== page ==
Samuel Johnson once said that “Revenge is an act of passion; vengeance of justice. Injuries are revenged; crimes are avenged.” This quote is brought to life in Emily Bronte’s Wuthering Heights where we see how protagonist Heathcliff’s childhood affects the fate of those who surround him and wronged him. The novel demonstrates how the presentation of this character makes us more sympathetic than we otherwise might be through the use of description, symbols and motifs.
At the beginning of the novel Bronte describes how Heathcliff was as a child through Nelly’s narration. Inc chapter 4 Nelly says that when Mr. Earnshaw brought him home to Wuthering Heights he was “dirty, ragged, black-haired” and that Mrs. Earnshaw wanted to kick him out of her house, however her husband opposed saying that he had found him “starving and homeless and as good as dumb.” With this description the reader can already set Heathcliff in a position in which one thinks that at that point his life has been bad enough to give him reasons to what he later does in the story. Also, we are introduced to how “Hindley hated him and to say the truth, [Nelly] did the same; and [they] plagued and went on with him shamefully…and the mistress never put a word on his behalf when she saw him wronged.”
This is a powerful presentation of how Heathcliff grows up because it makes the reader pitty the character. In the novel Bronte uses the Moors as a symbol of Catherine and Heathcliff’s love. The moors are places which are often vast and wild. They are infertile and unchanging. Also, they are characterized by their foggy conditions which lead people to get lost easily. Just like the moors, the love of the two protagonists carries all the same characteristics. A love so vast and wild like the one they have the one for the other brings terrible consequences to those who surround the lovers when disturbed.
When Hindley casts Heathcliff down in society he automatically frustrates the possibilities of Heathcliff and Catherine ever marrying. This frustration takes over Heathcliff and soon turns into revenge. What one often does however is not realize that love is benign and therefore does not wish harm upon anyone, even oppressors. Therefore, it is not love what drives Heathcliff’s thirst for vengeance, but passion; which is so powerful that consumes and isolates them to the point where they both die of a broken heart. The presentation of this passion serves to defend the actions the character engages in which standing on their own would make the reader feel no sympathy for him.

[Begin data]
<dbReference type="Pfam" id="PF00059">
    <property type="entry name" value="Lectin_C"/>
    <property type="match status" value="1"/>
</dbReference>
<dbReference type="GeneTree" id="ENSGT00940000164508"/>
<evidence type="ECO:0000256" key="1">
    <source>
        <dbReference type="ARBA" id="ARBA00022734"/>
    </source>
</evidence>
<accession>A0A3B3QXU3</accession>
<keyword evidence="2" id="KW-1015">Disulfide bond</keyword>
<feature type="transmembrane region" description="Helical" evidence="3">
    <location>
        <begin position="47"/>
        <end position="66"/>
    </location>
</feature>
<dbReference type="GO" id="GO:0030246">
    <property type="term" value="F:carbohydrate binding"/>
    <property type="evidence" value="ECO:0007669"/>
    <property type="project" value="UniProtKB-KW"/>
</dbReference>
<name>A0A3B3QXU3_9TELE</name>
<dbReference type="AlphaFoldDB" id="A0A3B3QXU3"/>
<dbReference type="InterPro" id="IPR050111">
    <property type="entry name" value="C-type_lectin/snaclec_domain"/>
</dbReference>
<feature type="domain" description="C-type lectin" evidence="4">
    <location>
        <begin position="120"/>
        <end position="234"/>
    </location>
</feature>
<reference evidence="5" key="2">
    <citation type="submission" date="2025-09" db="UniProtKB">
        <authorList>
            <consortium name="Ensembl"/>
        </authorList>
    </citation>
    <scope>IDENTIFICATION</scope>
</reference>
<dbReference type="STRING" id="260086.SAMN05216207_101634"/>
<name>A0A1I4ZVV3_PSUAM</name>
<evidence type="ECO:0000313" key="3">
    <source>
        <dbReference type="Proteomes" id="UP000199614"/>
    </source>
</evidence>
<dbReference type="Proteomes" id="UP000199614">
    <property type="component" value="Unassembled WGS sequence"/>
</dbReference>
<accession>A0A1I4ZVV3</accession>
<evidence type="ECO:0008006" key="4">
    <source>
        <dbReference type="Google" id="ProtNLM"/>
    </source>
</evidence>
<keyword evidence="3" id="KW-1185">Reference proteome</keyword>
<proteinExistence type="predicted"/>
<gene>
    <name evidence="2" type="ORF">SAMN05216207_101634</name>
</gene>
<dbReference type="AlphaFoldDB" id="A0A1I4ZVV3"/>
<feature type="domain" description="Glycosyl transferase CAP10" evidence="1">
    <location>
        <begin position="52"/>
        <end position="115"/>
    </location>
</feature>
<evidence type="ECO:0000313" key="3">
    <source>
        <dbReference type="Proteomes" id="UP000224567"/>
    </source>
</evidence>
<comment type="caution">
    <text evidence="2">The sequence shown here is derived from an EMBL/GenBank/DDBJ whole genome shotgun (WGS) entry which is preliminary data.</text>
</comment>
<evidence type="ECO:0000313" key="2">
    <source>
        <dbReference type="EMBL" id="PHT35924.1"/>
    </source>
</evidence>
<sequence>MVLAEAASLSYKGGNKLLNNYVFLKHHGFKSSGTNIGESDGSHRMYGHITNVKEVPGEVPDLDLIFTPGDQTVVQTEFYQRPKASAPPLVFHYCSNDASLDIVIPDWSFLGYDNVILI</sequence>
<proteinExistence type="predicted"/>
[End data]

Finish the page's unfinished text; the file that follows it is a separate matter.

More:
Motifs are widely used by Bronte in Wuthering Heights. The author uses many doubles, which help the reader have a clearer picture of the two opposing sides. To start with the majority of the things occur either at Wuthering Heights or at Thrusscross Grange. Thruscross Grange is a “splendid place carpeted with crimson, and crimson covered chairs and tables, and a pure white ceiling bordered by gold, and glass-droplet chandeliers” while Wuthering Heights is described as having a dirty carpet, a raggedy fire place, old curtains, wrenched valances, damages chairs, and deformed wall panels while Heathcliff was in charge of it. This serves to establish the gap between social classes between Heathcliff and the, at this time dead, Lintons. Other doubles Bronte uses are the two Catherines, the two protagonists, and the two narrators.
The violence occurring in the story appears to double also, like when Cathy and Hareton are oppressed by Heathfcliff as they try to enjoy their love. The doubles are used to mark the differences between classes, which is the other main cause of the separation between Catherine and Heathcliff. It was not in any way Heathcliff’s fault to be casted down so low for Catherine to refuse marrying him, for that reason one cannot say that his harsh feelings and evil actions are not justified and thus feel some consideration for the pitiable character.
Emily Bronte shows us how sometimes what causes a person to act in a way that is seen as evil or immoral is often not just pure wickedness, but the experiences they’ve had. By presenting Heathcliff as a kind hearted, innocent person in his youth who ends up getting badly wrong by the people who were supposed to care for him Bronte makes the reader feel more sympathy for her Byronic hero. The use of description, symbols, and motifs are key in convey this truth.